Human Nutrition, Diet and Health > HNDH Blog > Posts > Preparing Children with Asthma for School

Asthma causes breathing problems called asthma attacks or episodes that range from mild to serious. People who have asthma have it all the time, but an attack occurs only when something bothers their airways.  Food items also can trigger an asthma attack.  Some allergens include pollen, tobacco smoke or dust. Some food items might include shellfish or peanuts.  During an episode, a person may cough and wheeze or have shortness of breath.

The Centers for Disease Control found that approximately 13 percent of children under 18 have been diagnosed with asthma.

When children who have asthma are getting ready to attend school, they can prepare themselves and the people that care for them.  Preparing parents, teachers, school nurses and classmates will help make their time at school a learning experience and not a place where asthma triggers are not monitored, thus making the potential for asthma attacks greater.

When preparing for school, a student with asthma needs to have multiple copies of a written asthma action plan for teachers, school nurse, maintenance personnel and administrators. A list of observer warning signs needs to be part of the written action plan. For example, teachers need to be aware if a student with asthma becomes restless before the onset of an episode. Other signs of a possible episode may include dark circles under the eyes, weakness or a headache.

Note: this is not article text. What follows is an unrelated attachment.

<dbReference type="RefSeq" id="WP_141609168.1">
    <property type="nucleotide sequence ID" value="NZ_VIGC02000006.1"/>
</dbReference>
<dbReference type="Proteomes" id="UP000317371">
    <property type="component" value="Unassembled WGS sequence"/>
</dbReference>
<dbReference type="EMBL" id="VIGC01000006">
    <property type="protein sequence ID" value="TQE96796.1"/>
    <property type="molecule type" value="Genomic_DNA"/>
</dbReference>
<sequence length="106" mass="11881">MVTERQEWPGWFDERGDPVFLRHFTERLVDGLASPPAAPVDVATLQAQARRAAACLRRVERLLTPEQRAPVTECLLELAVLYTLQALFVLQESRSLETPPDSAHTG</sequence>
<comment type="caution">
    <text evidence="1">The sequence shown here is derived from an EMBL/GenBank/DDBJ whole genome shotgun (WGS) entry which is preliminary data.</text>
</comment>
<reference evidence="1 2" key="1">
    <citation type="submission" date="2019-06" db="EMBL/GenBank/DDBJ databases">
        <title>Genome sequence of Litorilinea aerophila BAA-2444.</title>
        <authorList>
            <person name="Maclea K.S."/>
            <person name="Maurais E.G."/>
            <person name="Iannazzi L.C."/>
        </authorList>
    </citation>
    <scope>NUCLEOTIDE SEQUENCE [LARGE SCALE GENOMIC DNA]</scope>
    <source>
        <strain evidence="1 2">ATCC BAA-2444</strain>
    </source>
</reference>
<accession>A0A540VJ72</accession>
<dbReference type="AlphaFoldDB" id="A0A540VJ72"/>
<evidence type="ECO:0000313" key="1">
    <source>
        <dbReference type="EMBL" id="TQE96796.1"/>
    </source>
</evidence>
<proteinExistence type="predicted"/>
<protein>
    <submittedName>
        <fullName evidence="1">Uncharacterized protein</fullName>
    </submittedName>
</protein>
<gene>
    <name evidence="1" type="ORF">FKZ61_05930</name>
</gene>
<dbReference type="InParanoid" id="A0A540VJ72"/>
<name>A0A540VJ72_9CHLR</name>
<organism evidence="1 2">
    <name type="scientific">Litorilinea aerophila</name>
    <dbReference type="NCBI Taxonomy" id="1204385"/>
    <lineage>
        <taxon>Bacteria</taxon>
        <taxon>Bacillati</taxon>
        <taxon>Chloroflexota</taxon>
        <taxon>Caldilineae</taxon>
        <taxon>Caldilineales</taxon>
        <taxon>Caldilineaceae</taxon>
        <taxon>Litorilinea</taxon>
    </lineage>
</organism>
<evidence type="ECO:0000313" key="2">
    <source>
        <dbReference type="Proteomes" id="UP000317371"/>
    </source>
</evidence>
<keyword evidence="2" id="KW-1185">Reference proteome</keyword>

No child wants to be seen as different from his or her peers, so it can be a fine line between helping a child be more confident in self-monitoring asthma symptoms and a teacher being proactive in minimizing the onset of an emergency situation that can occur with asthma episodes.

The action plan should have a list of triggers. Triggers vary from child to child, so be specific.  Triggers might include the smell of bleach, ozone, mold, dust, cigarette smoke or exercise. A list of daily medications a student needs and the rescue medicines he or she carries in the event of an attack, also should be a part of the plan. Some schools require that inhalers be kept with the school nurse, so it is even more critical that teachers and classmates be aware of the warning signs of an attack.

A child should keep an action plan at school so medicine changes and new triggers can be added.

The American Lung Association’s “Open Airways for Schools” is one educational program parents may want to have implemented at their child’s school.

Some children are sensitive to various insects, having a monitored Integrated Pest Management (IPM) program in the school may help reduce attacks.  Getting a school involved in the Environmental Protection Agency’s Indoor Air Quality (IAQ) Tools for School program may also be an option. More information about the IAQ program can be found on their web site at

Asthma can be a serious disease, but when monitored and symptoms managed, a child can have a happy, productive, learning experience at school.

The Alabama Cooperative Extension System publication “Asthma: Controlling Environmental Triggers in the Home” has an action plan for the home and school that parents can  fill out and copy. (

Resources Used:

Alabama Cooperative Extension System,  Asthma: Controlling Environmental Triggers in the Home publication​

American Lung Association’s Open Airways for Schools program

American Lung Association’s Asthma Friendly Schools Initiative​

Centers for Disease Control Health Statistics 2007

Centers for Disease Control Breathing Easier Brochure

Environmental Protection Agency’s (EPA) Indoor Air Quality Tools for Schools program

EPA Publication “Help your child gain control over Asthma”

EPA Publication “Asthma Home Environment Checklist”

Source:  Donna Shanklin, Regional Extension Agent, Human Nutrition, Diet and Health, Alabama Cooperative Extension System, (256) 737-9386 or (256) 200-2997.


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